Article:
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Be convinced and be careful: a final thought on Strange Fire


I love simple, black-and-white situations, the kind that you either answer with a firm “yes” or “no.” While thankfully there are a lot of situations that are black-and-white, there are a great many issues that aren’t as clear as I’d like. These aren’t just matters of what TV show you may or may not watch; those are easy enough. When it comes to theological issues, that’s where it gets really messy.

Strange Fire has come and gone. If you’ve been following along, you’ve probably read Tim Challies’ and the Cripplegate’s transcripts of the messages, so you have a good sense of what what said. And understandably, it’s an issue that’s got a lot of people worked up. There are roughly 500 million professing Christians who are part of the “charismatic movement,” so when you say things like these people blaspheme the Holy Spirit, that’s a BIG deal.

You can argue (and I think fairly) that MacArthur went too broad in his polemic. You can also argue (with some degree of accuracy) that many of these people who profess faith in Jesus do not possess faith in the biblical Jesus. But wherever you land on the issue, this is serious business.

But should it be divisive?

Yes and no.

When Paul wrote to the Romans, who were dealing with the issue of whether or not to be concerned about a particular day as holy or what foods to eat, he said that each should be fully convinced in his own mind (Rom. 14:5). Be fully convinced‚ÄĒhave convictions!‚ÄĒand carry on in obedience to the Lord. For the one who doubts is condemned by what he eats (23), not because the food is evil, but because they’re going against their conscience.

So what does that have to do with continuationism vs. cessationism? Everything. Not because I’m trying to relegate this to a position of lesser importance, but because we need to start with the basics:

What are your convictions on this issue?¬†Have you searched the Scriptures or gone along with your church’s culture and tradition?

On any subject Scripture teaches, we must avoid agnosticism; the Scriptures teach on the issue of spiritual gifts, and we are obligated to know what God says on this point.

But that doesn’t mean there’s a “thou shalt no longer have access to this gift” clearly laid out.

The subject is actually a fair bit messier than we’d like it to be. As a result, you will inevitably come to a different conclusion than someone else. And if you’re really ambitious, you’ll want to read some good books on the subject too, to see some of the perspectives and arguments.¬†But the goal is simple: be fully convinced that what you believe is what Scripture teaches.

But it’s not just a matter of being convinced of what the Scriptures teach; we also have to learn how to engage well. Paul’s concern in writing this was about unity within the Church. He didn’t want one person’s freedom to become a stumbling block for another (he also didn’t want people running around flaunting their freedom in Christ as though they were somehow superior). Those who are “free” are called to sacrifice their freedom in love.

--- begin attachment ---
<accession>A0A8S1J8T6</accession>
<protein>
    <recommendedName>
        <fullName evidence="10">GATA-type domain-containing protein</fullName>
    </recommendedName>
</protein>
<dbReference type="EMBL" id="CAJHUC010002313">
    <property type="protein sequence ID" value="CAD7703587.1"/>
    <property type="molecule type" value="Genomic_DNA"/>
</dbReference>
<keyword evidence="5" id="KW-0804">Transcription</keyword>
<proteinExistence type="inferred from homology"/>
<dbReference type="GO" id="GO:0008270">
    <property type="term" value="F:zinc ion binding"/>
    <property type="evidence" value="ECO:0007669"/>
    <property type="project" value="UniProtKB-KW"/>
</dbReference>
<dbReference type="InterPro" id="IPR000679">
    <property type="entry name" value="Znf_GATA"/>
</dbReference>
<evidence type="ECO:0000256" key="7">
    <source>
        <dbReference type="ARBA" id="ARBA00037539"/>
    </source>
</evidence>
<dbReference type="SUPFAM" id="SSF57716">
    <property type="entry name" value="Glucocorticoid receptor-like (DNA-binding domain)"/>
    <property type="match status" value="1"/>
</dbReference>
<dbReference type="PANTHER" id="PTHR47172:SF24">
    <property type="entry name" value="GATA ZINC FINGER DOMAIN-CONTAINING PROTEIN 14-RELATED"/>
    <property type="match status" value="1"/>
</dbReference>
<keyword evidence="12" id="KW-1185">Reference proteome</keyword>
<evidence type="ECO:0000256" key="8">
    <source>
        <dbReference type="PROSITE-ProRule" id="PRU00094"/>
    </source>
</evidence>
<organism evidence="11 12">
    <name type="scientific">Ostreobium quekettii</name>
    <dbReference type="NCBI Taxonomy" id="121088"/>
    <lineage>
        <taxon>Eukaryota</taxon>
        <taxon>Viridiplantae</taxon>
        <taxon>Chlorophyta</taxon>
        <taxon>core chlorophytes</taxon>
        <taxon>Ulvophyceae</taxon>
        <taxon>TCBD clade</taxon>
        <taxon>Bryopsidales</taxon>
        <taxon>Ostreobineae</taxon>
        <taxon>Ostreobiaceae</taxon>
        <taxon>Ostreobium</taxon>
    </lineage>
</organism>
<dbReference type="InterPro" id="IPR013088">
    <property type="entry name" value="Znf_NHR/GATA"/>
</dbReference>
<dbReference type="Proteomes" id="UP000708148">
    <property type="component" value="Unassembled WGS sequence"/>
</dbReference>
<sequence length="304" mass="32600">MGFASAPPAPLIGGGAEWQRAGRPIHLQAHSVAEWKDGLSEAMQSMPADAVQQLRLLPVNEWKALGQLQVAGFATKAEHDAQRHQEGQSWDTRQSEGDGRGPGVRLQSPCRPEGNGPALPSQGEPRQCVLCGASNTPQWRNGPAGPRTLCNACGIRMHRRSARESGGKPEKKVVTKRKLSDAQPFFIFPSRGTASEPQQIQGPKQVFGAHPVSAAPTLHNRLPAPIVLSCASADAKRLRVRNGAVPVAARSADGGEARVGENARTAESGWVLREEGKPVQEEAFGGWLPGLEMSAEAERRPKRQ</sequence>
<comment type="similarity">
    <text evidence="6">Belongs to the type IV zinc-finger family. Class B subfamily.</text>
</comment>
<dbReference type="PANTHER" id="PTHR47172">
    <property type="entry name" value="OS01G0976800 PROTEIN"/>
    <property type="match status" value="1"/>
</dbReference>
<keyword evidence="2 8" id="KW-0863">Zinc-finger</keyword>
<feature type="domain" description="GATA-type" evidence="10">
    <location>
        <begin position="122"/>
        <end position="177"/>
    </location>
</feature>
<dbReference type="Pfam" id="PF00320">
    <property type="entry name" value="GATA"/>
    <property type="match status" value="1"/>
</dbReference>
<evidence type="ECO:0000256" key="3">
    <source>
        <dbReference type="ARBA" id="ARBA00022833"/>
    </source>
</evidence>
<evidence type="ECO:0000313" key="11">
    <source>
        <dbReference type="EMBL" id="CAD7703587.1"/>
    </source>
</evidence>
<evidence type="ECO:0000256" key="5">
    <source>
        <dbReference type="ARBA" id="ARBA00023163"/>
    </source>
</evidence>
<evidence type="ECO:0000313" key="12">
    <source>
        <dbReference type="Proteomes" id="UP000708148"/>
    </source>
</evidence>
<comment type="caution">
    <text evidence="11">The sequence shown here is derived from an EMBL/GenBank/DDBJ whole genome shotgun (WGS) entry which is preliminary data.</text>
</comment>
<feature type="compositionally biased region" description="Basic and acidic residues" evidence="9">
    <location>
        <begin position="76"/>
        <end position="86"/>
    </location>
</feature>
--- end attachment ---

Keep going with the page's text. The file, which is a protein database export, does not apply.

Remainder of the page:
And this is the greatest issue here, and the part we get so wrong. Confidence in our position is not sinful; it is not arrogant to believe your position is correct. Were that the case, Jesus would have been the most arrogant man to ever walk the earth. But when we look to Jude’s epistle, we’re reminded that our confidence, our orthodoxy is meant to lead to a particular sort of posture.

And have mercy on those who doubt; save others by snatching them out of the fire; to others show mercy with fear, hating even the garment stained by the flesh. (Jude 22-23)

Notice the key word: Mercy. Jude, in his context, is speaking of the fundamentals of the faith‚ÄĒhis readers were being drawn away by false teachers who knew neither God nor the Scriptures. They were in danger of abandoning the gospel.¬†It’s no wonder Jude says to show mercy with fear!

The details are different in this fight, but Jude’s principles still apply: engage in a spirit of love and mercy. Engage like the other person matters to you.

Love is the chief concern‚ÄĒit’s the way we’re to be known in the world, according to Jesus. Not a schmaltzy, ethereal feeling, but the kind that goes to work for the good of others. We don’t sacrifice doctrinal fidelity for the sake of getting along. We are not called to be anodyne. But if we have not love we are nothing. Our convictions don’t matter one lick if we wield them as hammers.

This is why the way we frame our arguments is so important. We debate¬†in such a way that the opposing side can’t say (even if they disagree) that we don’t care.¬†Engage like the other person matters to you.

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